On June 12, 2014, the Supreme Court issued a unanimous opinion in Clark v. Rameker, Dkt. No. 13-299, 573 U.S. ___ (2014), holding that funds held in inherited Individual Retirement Accounts are not “retirement funds” within the meaning of 11 U.S.C. § 522(b)(3)(c) and therefore not exempt from the bankruptcy estate. This opinion limits retirement funds that remain out of creditors’ reach when an individual files a bankruptcy case.

In Clark, Heidi Clark inherited a traditional IRA account established by her mother. Clark then filed a Chapter 7 bankruptcy case and claimed the inherited IRA account as exempt from the bankruptcy estate under Section 522(b)(3)(C). The trustee and unsecured creditors objected, arguing that the inherited IRA funds were not “retirement funds” within the meaning of the statute.

The Court distinguished between inherited IRAs and traditional IRAs, noting that holders of inherited IRAs are prohibited from making contributions to those accounts, setting them apart from traditional retirement accounts; that holders of inherited IRAs are required to withdraw money from such accounts, regardless of how many years they may be from retirement; and that holders of inherited IRAs may withdraw the entire balance of the account at any time and for any purpose, without penalty. Observing that the funds in an inherited IRA could be spent on even a “vacation home or a sports car,” the Court expressed concern that allowing an inherited IRA to be exempt from the bankruptcy estate would convert the Bankruptcy Code’s purposes of providing a “fresh start” into a “free pass.”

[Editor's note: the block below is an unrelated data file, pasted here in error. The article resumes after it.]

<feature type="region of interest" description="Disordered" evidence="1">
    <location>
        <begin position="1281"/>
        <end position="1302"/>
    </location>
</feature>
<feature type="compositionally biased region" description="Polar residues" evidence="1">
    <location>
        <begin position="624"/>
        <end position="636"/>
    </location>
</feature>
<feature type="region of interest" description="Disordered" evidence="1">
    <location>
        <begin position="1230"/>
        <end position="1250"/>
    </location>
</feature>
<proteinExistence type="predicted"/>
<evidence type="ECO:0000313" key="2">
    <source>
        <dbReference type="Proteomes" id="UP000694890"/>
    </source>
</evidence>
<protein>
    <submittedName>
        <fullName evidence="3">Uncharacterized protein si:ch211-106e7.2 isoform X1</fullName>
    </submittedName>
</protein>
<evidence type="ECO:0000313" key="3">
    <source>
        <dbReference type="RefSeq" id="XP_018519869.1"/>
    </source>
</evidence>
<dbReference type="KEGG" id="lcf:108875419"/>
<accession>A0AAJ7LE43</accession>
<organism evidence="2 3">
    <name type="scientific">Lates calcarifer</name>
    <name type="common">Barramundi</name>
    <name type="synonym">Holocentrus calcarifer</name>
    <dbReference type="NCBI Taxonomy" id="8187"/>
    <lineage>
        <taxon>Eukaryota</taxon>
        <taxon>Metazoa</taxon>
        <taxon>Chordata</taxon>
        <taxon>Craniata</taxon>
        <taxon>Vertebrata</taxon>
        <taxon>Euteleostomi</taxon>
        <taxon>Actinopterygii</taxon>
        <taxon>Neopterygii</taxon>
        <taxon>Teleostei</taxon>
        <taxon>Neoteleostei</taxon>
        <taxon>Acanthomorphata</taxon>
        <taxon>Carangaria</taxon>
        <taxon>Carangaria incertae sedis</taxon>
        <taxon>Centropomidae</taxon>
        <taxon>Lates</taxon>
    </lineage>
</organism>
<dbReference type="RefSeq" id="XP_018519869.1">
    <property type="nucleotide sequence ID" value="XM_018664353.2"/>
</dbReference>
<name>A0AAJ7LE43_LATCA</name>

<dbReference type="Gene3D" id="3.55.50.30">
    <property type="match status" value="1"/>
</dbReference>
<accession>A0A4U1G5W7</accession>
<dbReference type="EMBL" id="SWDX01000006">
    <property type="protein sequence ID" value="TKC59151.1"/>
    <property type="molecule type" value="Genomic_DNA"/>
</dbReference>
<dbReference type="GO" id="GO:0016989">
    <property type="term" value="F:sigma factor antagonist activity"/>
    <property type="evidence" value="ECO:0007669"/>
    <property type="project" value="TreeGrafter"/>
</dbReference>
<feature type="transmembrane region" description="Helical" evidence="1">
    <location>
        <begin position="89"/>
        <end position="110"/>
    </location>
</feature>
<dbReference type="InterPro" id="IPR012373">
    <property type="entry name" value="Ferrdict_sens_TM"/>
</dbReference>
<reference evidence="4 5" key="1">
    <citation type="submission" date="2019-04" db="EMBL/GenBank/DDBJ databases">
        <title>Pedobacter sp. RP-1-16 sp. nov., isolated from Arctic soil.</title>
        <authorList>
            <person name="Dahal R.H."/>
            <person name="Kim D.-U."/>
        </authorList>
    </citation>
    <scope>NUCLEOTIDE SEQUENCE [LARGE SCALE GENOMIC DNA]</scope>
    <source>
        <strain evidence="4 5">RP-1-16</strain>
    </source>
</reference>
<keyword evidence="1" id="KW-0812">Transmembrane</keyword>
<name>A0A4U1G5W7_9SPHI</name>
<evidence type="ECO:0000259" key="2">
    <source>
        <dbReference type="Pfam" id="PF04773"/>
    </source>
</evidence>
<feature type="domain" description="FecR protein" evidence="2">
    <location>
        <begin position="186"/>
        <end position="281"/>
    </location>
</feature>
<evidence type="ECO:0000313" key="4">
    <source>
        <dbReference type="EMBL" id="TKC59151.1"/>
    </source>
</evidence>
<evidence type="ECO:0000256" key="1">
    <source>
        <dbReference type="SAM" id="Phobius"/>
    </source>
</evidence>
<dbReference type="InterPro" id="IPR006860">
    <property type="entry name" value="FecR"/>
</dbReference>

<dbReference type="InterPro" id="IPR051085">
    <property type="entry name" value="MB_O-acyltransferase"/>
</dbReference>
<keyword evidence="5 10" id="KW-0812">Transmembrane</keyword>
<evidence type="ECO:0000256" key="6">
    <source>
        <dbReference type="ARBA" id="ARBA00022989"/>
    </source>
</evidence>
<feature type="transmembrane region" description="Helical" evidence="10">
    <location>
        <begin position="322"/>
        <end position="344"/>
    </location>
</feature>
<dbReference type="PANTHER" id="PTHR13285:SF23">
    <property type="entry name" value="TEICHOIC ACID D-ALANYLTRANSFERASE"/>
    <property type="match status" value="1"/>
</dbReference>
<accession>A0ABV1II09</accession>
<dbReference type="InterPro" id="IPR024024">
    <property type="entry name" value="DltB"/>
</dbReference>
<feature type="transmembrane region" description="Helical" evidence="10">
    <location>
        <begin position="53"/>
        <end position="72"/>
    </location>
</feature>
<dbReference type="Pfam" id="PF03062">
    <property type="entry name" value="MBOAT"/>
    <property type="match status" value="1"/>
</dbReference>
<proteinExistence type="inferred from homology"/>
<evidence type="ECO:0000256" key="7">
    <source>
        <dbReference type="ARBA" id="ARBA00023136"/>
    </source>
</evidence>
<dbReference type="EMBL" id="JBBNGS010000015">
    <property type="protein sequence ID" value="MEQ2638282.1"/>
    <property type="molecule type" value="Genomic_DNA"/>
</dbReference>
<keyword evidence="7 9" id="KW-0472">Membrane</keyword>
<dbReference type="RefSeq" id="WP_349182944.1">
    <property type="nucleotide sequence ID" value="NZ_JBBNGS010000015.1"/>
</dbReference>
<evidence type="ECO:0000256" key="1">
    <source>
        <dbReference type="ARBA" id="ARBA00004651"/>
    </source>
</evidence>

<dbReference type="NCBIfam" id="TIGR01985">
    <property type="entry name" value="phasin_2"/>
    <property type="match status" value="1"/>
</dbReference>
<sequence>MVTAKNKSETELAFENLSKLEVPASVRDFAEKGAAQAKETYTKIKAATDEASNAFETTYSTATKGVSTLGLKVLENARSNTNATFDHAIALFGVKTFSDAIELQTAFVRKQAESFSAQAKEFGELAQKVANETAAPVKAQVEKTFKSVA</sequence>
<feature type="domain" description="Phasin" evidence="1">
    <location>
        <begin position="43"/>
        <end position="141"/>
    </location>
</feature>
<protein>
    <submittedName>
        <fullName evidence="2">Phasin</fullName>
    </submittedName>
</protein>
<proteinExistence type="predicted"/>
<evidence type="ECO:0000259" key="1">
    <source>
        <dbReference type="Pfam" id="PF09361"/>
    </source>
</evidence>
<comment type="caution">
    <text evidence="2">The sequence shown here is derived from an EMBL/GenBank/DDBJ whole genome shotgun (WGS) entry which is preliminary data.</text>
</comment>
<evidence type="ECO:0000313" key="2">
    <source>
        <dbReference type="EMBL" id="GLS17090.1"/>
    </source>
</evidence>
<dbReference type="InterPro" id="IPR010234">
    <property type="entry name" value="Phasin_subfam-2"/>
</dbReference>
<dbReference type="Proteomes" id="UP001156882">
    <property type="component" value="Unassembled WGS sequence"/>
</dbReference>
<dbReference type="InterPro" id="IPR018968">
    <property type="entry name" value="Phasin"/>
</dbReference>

The Clark opinion resolves a split among Circuits. The Fifth Circuit ruled in In re Chilton, 674 F. 3d 486 (5th Cir. 2012) that inherited IRAs constituted retirement funds within the “plain meaning” of § 522 of the Bankruptcy Code and were thus exempt from the bankruptcy estate, under § 522(d)(12) (the federal exemptions). The Seventh Circuit, in Clark, disagreed, emphasizing that the Bankruptcy Code should not be used to exempt from creditors’ reach funds that were freely accessible for current use by the debtor, without penalty.

Although Clark excludes inherited IRAs from exemption under Section 522(b)(3)(c), some states, including Missouri, provide a separate exemption for inherited IRAs under state law. The Clark decision is not likely to affect bankruptcy cases and practices in these states.

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